We all knew that the Walt Disney Company was suffering due to the global pandemic, that wasn't a shock. But it was still something of a surprise to put real numbers on just how ugly the situation is. Yesterday, during the Walt Disney Company's Q3 earnings call we learned that the Parks, Experiences, and Products division lost $3.5 billion in operating income over the last quarter, in which parks like Walt Disney World were closed for the entire period. The pain isn't entirely over for Walt Disney World, as it turns out that the COVID-19 situation in Florida is still causing issues for the newly reopened park, but there is some good news to go along with the bad.
When Walt Disney World announced it was reopening in early June, things were actually looking pretty good for the park. CEO Bob Chapek says that at that point the resort was going to have more people looking to make reservations than the new limited capacity would likely allow. However, by the time the park actually opened, things had changed. According to Chapek...
We could tell from our reservation stream that we had ample demand to go above what the six-foot social distancing guidelines would give us. That was six weeks before we opened the park when we announced we were opening the park. And then, unfortunately, Covid struck again and all the numbers started going up. This gave some level of trepidation to travelers that were anxious about long-distance travel getting on a plane and flying to Walt Disney World. So what we've seen is that we've had roughly 50% of our guest base still traveling from a distance....We've also had a higher than expected level of cancellations once somebody does make a reservation because as the disease ebbs and flows they might necessarily cancel.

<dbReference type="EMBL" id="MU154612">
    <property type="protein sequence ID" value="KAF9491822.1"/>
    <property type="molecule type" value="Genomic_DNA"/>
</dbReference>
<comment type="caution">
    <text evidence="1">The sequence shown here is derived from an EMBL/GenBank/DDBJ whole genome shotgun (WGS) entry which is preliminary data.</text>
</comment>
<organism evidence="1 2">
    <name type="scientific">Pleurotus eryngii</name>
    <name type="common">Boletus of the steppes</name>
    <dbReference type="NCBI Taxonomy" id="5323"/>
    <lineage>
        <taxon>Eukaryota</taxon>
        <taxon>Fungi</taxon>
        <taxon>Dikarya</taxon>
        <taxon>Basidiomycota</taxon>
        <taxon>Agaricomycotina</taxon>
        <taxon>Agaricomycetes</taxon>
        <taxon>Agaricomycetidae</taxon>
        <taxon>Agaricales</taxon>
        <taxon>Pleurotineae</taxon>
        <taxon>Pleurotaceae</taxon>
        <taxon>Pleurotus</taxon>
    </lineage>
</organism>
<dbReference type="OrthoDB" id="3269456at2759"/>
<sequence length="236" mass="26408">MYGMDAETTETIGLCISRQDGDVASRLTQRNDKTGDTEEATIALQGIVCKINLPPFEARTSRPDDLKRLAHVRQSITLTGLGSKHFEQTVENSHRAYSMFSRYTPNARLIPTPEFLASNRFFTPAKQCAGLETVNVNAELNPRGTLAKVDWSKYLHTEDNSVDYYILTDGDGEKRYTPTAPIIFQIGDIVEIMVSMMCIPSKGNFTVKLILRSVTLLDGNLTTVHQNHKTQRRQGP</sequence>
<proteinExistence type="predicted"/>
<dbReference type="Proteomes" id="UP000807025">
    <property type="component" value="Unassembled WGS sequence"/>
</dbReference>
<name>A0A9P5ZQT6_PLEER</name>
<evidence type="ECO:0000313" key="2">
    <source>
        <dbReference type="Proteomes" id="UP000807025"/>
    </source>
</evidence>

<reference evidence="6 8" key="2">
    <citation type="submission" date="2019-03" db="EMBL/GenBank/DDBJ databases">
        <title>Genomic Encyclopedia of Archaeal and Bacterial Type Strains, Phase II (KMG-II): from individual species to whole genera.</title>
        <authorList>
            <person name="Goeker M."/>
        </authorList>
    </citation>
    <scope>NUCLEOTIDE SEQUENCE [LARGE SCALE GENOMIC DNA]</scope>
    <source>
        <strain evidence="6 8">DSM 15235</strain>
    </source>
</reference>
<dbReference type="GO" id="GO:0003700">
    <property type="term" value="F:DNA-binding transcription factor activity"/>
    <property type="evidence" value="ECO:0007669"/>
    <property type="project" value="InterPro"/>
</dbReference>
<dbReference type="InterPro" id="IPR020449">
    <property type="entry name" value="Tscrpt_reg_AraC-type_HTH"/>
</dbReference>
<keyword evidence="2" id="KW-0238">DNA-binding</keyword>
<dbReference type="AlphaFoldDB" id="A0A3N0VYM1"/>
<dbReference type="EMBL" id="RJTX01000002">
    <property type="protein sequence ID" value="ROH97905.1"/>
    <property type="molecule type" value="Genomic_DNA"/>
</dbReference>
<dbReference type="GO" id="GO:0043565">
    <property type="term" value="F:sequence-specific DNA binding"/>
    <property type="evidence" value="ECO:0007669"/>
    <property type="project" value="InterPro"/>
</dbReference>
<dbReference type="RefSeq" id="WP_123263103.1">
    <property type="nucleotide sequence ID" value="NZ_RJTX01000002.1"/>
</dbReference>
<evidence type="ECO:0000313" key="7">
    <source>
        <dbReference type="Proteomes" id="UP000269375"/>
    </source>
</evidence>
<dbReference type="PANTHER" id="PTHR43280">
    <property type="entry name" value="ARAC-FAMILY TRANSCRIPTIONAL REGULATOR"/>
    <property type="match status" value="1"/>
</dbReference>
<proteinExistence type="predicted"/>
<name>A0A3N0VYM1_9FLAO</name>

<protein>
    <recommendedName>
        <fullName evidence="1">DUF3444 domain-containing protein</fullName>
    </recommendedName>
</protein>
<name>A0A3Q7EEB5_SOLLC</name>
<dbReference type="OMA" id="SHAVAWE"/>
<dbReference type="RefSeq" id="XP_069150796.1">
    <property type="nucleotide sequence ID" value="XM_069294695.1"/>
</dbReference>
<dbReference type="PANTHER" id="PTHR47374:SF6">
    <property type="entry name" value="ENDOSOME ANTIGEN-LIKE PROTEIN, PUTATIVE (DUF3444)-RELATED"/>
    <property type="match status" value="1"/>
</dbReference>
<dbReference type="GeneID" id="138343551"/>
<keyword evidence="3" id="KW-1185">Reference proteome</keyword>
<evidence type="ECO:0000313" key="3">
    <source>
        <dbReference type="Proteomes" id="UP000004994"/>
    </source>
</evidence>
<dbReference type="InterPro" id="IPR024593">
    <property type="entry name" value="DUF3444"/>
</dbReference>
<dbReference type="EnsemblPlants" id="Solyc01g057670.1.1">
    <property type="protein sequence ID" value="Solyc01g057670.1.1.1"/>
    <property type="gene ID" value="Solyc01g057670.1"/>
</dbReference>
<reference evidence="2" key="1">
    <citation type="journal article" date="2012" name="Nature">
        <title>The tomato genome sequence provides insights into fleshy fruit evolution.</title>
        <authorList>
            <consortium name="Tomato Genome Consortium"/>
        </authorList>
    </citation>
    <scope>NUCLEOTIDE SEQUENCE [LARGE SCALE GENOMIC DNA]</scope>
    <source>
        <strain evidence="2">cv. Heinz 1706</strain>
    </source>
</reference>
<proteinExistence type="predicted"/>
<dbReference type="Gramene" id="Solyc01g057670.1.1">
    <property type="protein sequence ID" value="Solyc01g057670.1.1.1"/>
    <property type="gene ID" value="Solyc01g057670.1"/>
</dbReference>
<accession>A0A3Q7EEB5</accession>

The vast majority of those that visit Walt Disney World during a normal period are vacationers coming from all over the world. Usually much more than half of those visiting are coming from a distance, but that number has shrunk significantly because of the COVID-19 situation in Florida. People just aren't willing to make the trip. Even if they were willing to visit the socially distant Walt Disney World, there are airports and airplanes that would need to be navigated in order to get there.
This hurts the bottom line because vacationers tend to spend more money at Walt Disney World than locals or Annual Pass holders. They tend to stay longer, which means more revenue from hotel rooms and restaurants as well as park tickets. Locals obviously don't need hotels and even Annual Pass holders that might come from a distance tend to make more frequent, but shorter, stays.
However, there is a silver lining in it all. The earnings call still confirmed that Walt Disney World is operating at a "positive net contribution," which is to say that even under the current situation, the park is making more money than it is costing to operate. That net positive contribution is apparently lower than what Disney was initially expecting, again, because of the drop off in long-distance travelers and the cancellations that are happening, but a net positive is still a net positive.
The Walt Disney Company's CFO Christine McCarthy, also said on the call that per capita spending by those who have been visiting the parks has been incredibly high, though specific numbers were not given. Likely due to the fact that so many people hadn't ben able to visit Walt Disney World in months, those that were there may have spent more than they otherwise would.
Things are going to be rough at Walt Disney World for a while, but it's not all bad news, and every indication is that as people return to normal patterns, that will include visits to Walt Disney World. It's simply unclear at this point when that will be.